The Brewers’ Yeast

by C.E. Lieberman

Those microscopic beings

We fondly call our yeast,

When in brewery wort they’re pitched,

Enjoy a luscious feast.

It’s odd when they are finished

There’re few of them deceased;

What’s even more amazing--

Their numbers have increased.

* * *

Though trillions of these beings,

We simply term them "yeast,"

Which seems as wrong as saying

A "goose" when we mean "geese."

We think of them as animal,

A vegetable or beast--

Confusing bits of knowledge

Most difficult to piece.

* * *

Sec, too, is disconcerting

About our precious yeast;

Should we call the young’uns "nephews"

Or settle for just "niece?"

Nutrictious little buddies,

They tend toward the obese;

But to we careful brewers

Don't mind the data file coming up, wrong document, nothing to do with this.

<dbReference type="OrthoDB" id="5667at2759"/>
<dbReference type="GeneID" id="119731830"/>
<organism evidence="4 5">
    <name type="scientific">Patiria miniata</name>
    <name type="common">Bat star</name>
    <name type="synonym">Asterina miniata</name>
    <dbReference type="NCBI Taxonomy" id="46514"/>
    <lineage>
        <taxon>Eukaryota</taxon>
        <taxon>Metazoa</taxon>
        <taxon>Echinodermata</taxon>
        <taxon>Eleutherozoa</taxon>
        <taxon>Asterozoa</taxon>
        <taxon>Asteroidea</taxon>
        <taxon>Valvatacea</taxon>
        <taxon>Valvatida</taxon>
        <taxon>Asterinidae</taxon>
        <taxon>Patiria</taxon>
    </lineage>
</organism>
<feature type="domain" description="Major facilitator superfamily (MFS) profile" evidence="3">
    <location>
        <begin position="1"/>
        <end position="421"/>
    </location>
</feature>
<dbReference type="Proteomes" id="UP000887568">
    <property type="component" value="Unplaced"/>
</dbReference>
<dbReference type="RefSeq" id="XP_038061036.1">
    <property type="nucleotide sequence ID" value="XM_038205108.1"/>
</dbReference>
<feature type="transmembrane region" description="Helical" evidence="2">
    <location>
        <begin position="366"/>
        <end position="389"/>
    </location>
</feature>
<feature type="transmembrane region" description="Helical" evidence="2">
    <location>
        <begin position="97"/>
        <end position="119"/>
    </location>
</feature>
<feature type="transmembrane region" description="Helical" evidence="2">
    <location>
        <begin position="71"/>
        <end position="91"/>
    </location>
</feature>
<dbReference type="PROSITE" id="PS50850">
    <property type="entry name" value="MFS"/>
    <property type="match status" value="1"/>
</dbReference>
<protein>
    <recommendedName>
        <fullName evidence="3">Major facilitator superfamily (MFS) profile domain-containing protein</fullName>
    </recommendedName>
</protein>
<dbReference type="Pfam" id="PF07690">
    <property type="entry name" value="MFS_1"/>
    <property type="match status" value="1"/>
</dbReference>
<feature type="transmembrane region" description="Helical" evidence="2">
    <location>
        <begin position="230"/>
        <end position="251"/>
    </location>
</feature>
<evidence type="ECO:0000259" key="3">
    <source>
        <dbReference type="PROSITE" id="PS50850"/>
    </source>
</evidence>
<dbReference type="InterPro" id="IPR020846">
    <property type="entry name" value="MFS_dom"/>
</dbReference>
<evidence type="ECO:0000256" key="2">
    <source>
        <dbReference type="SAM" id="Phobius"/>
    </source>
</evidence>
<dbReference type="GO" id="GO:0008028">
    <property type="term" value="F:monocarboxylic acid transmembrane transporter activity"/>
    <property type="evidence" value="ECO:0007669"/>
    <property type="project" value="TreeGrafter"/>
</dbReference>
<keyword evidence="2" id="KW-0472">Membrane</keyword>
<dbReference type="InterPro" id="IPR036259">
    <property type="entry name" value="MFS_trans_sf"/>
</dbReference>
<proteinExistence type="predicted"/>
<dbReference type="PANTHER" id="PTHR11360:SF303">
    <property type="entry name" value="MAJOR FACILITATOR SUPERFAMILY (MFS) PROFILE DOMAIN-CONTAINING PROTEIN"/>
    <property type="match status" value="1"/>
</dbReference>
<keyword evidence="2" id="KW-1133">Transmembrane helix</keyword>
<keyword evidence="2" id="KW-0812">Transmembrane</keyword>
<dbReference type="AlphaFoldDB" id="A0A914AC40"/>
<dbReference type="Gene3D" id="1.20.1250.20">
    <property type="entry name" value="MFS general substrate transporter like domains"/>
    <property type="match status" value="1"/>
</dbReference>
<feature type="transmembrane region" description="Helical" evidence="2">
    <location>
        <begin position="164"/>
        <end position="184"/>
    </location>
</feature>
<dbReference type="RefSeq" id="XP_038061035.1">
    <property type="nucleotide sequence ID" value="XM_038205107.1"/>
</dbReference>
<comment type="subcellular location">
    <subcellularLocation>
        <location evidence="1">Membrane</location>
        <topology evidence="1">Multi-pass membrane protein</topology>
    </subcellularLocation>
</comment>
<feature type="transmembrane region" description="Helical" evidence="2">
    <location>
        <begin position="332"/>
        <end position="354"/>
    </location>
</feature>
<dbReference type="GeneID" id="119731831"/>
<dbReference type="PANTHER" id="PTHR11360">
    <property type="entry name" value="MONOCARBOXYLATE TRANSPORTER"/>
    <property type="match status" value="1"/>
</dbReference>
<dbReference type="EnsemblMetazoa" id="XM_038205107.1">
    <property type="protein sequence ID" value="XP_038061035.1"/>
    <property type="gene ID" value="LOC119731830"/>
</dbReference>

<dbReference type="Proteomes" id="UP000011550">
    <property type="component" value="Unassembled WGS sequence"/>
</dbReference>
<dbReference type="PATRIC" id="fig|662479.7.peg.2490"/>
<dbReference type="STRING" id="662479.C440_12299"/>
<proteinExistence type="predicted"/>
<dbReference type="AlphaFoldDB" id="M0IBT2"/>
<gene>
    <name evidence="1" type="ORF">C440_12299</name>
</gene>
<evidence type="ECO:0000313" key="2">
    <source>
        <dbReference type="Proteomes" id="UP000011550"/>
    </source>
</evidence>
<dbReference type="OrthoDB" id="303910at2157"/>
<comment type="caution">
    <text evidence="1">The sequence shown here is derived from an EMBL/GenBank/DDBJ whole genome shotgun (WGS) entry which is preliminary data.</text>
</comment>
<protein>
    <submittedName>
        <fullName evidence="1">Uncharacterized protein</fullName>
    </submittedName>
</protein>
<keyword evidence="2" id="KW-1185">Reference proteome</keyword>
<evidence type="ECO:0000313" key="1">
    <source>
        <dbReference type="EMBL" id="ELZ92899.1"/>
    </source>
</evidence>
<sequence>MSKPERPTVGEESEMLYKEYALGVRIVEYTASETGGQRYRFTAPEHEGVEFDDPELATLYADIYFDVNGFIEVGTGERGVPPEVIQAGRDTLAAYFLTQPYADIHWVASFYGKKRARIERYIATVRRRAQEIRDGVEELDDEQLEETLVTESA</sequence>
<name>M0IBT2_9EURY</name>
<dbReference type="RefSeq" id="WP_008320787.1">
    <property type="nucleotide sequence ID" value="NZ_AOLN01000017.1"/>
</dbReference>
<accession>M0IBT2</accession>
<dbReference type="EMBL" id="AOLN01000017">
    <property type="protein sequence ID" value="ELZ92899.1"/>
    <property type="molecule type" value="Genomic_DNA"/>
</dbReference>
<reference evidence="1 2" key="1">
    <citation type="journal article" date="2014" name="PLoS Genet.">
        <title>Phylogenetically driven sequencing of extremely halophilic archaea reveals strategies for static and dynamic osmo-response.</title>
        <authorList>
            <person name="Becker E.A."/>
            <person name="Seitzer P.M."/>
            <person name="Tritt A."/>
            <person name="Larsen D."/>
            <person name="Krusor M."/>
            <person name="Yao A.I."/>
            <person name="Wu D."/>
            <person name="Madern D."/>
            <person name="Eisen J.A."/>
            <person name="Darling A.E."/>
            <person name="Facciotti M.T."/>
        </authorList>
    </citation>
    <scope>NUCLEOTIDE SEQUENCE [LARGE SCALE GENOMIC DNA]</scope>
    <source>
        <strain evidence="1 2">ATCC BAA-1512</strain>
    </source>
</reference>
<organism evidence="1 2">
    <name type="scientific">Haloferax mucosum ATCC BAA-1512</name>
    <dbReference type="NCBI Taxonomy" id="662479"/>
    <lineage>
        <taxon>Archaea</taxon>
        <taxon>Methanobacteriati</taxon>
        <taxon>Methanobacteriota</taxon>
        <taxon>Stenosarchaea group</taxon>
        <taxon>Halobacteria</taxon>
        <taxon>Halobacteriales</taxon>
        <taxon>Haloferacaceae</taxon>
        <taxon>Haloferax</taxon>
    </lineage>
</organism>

They are our "Golden Fleece."

* * *

Symmetric tiny ovals,

They hardly show a crease.

No dorsal, ventral, head or tail;

They don’t know west from east.

Like cultures and philosophies

In Rome or Athens, Greece,

They’re solids and have substance,

But known by gas release.

* * *

Strains and many characters,

As found in "War and Peace,"

We save the more desirable

And discard those liked least.

Though motives may be selfish,

We’ll keep them well policed,

‘Cause if they’d give up working

Our jobs would also cease.

* * *

Published in Brewers Digest. January, 1957.

(copyright 1957 C.E. Lieberman)


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